Market Watch

How Covid-19 has reshaped the market for office space in Europe

  • 21 August 2020

  • Real Estate

Reading time: 4 minutes

From the beginning of March this year, all European countries started imposing strict lockdown measures to control the spread of the Covid-19 pandemic. The consequences of this are still unclear for their economies in general – and especially for real estate markets.

Investors in office property in Europe’s largest cities are concerned about the direct and indirect effects of Covid-19. We cannot answer their most pressing questions conclusively: it is still too early to tell whether we will see a second wave of infections after the lockdowns are eased. Similarly, the dark clouds of a potential euro crisis are appearing on the horizon with unpredictable consequences both for eurozone states and those outside.  
Despite these major uncertainties, however, I want to propose three provisional conclusions about the state of the European office property market. 

 

1)    Demand for office space is weakening

Faced with a highly uncertain outlook, many companies have cancelled or postponed plans to lease additional space. The “home office” model has worked well for most of them and, I believe, will have a lasting impact on their need for office space. If the economic outlook continues to darken and recovery is slow, as most economists currently forecast, demand for office space will stagnate or decline in the medium term.
On the other hand, companies will have to allow more space per employee in their offices to comply with new distance regulations. There are also negative aspects to working from home: many long to go back to their social life in the office. 
Early studies I have seen indicate a modest increase in vacant office space in the top seven German cities. According to the brokerage firm Colliers, their overall vacancy rate is expected to rise from 2.9 per cent before the pandemic to a peak of 5.5 per cent. As a result, the rental dynamics of recent years are likely to weaken: space will become harder to let and the impact this will have on rents remains unclear, although it likely to vary from city to city and one sub-market to another. However, the increase in supply will be partly eased by a slowdown in construction activity as projects are postponed or even shelved altogether.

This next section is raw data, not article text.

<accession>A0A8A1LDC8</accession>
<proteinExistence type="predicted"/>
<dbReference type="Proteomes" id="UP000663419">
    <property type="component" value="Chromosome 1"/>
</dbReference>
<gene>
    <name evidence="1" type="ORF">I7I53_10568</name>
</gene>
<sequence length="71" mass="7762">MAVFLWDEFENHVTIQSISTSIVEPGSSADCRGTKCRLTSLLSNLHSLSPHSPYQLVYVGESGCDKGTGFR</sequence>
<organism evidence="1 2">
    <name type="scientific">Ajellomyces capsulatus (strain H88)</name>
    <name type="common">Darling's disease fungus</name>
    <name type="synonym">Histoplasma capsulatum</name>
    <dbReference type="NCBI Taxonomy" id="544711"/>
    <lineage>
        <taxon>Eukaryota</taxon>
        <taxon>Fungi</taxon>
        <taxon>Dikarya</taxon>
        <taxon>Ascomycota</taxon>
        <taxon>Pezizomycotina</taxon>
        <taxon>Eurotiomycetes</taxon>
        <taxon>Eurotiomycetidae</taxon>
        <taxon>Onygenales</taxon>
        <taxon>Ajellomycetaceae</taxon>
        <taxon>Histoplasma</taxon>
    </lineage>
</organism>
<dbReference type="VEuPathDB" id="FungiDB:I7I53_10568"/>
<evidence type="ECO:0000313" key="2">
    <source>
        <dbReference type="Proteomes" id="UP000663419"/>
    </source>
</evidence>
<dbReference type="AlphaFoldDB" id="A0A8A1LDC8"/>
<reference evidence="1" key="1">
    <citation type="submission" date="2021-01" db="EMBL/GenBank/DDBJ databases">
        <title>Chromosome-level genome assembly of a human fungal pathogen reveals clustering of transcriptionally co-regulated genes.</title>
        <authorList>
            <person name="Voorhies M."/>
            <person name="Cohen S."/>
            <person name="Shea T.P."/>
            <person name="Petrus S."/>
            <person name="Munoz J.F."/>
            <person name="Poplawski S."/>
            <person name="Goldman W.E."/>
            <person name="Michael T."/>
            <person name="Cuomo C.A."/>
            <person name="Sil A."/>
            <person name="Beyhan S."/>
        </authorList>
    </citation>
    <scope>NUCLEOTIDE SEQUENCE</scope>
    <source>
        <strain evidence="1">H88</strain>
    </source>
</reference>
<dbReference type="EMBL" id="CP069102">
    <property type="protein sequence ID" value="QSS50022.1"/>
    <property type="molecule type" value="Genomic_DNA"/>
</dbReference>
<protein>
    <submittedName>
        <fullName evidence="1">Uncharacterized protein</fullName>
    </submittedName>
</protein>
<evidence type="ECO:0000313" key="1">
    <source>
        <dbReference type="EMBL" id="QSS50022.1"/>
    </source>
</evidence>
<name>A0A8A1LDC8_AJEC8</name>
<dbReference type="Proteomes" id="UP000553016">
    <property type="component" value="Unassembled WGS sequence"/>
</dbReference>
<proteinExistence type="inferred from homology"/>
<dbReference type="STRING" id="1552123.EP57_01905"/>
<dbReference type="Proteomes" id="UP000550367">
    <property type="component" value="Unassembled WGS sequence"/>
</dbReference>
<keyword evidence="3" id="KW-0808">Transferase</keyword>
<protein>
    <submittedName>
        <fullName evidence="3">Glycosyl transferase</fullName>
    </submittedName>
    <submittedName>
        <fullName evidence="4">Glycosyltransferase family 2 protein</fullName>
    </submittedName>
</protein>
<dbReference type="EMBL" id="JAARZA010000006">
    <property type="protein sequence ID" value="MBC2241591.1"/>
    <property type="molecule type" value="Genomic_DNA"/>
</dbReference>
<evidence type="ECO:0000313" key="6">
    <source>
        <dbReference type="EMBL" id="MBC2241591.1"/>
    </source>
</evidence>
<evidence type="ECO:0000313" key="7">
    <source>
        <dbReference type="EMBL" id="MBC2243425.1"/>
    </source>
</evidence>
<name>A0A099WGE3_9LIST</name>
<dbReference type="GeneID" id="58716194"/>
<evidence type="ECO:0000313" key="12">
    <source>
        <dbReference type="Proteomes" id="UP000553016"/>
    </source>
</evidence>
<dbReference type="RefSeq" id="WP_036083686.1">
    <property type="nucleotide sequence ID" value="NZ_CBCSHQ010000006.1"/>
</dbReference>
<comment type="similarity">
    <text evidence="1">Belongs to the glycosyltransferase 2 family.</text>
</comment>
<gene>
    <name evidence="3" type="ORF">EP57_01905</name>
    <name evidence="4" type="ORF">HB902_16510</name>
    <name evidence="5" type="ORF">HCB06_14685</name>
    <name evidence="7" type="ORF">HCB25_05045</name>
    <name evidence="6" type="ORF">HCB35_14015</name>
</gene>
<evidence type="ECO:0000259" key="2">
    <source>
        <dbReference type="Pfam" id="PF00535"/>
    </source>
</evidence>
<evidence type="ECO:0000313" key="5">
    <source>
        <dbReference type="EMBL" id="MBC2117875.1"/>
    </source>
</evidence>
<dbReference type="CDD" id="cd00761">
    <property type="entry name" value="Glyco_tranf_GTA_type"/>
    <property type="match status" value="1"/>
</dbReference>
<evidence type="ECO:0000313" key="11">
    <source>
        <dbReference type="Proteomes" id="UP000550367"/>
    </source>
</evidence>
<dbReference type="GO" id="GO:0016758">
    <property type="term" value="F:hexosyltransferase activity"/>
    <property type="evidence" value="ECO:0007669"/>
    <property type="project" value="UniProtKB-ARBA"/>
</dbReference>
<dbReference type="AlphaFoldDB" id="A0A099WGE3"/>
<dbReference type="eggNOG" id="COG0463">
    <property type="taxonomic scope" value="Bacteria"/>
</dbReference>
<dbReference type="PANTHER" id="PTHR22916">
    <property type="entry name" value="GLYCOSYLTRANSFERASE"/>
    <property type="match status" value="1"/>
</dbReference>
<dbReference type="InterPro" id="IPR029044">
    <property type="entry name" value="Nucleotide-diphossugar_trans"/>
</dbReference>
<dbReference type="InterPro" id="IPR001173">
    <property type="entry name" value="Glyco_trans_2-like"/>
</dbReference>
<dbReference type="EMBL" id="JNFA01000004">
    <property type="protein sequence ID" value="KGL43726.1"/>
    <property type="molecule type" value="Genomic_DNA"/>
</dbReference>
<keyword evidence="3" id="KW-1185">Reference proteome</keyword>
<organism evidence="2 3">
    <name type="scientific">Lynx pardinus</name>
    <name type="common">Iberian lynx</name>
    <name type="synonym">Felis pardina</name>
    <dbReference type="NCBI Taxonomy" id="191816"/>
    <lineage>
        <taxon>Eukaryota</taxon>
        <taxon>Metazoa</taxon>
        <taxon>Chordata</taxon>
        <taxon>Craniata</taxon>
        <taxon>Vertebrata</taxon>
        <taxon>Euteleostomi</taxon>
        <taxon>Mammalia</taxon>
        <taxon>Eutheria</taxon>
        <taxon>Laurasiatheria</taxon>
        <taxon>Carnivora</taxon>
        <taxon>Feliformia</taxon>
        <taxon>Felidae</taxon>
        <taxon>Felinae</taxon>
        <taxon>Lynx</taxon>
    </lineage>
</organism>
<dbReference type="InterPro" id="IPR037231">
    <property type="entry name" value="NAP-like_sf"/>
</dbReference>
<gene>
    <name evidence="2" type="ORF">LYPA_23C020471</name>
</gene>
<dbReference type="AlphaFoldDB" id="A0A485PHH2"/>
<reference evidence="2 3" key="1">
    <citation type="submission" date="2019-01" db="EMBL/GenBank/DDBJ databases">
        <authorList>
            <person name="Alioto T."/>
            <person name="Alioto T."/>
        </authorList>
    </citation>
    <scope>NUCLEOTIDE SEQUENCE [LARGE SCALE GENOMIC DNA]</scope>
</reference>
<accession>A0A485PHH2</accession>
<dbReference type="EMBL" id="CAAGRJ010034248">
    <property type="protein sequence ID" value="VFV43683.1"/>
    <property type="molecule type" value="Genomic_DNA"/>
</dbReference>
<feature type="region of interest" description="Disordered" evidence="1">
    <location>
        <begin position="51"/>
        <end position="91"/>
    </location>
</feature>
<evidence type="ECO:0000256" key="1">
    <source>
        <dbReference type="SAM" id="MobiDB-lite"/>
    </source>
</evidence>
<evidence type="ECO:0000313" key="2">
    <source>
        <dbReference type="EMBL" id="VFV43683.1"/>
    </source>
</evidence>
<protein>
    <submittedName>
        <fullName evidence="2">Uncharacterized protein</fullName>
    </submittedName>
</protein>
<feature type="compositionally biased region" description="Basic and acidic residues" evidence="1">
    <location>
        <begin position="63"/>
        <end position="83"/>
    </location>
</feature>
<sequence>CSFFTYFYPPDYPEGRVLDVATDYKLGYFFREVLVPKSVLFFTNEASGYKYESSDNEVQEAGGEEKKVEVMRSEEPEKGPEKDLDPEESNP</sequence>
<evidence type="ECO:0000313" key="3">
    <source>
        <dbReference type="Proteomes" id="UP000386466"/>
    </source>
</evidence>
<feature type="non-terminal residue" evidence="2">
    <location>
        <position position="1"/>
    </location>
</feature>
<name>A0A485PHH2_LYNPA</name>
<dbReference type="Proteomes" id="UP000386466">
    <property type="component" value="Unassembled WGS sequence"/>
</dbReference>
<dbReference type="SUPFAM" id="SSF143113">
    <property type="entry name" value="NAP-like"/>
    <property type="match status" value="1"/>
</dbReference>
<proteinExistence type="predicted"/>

2)    Investor demand for core assets with good tenant profiles will remain strong

In times of crisis, many investors seek the safest possible assets: their priority is to preserve capital rather than maximize returns. This will increase their focus on well-located core properties with long-term leases, and I therefore expect prices in this segment will remain stable or increase, particularly given the long-term backdrop of ultra-low interest rates. However, investors are likely to pay much closer attention to the creditworthiness of tenants.
Market experts report that almost all purchases of core assets initiated before the crisis will complete. Price reductions of around 5% have been agreed in some cases to get deals over the line. 


 
3)    Prices for riskier, value-added, properties are under pressure

Investors shun risk during periods of market turmoil. As rental risk increases because properties have become harder to let (see point 1), vacancies are viewed in a negative light and therefore push down prices. If the price of value-added office properties falls, as I expect, the price gap between core and value-added assets – which had become extremely narrow by historical standards before the crisis – should now start to widen again.
Our recent experience in negotiating to buy a value-added property with relatively high future rental risk for Ardian Real Estate European Fund II is relevant here. We were able to achieve a 10%-plus cut in the purchase price to reflect the increased post-crisis rental risk, and we expect to see similar price cuts on other value-added deals in the coming months.

 

Investing successfully in office markets in future is going to depend increasingly on the skills and experience of the asset manager, and their ability to turn these new market dynamics into an opportunity. It will become cheaper to purchase risky properties, while the potential gains from more extensive refurbishments that transform them into core office assets are likely to increase. 
In addition, there is already a clear increase in investor appetite for more stable markets that have been less affected by the pandemic. These include Germany, where the country’s safe-haven status has been reinforced by its relative success so far in managing the Covid-19 pandemic. Some cities in Southern Europe may experience a deeper downturn on the leasing side, but I expect cities across Northern Europe to prove relatively resilient as the pandemic progresses.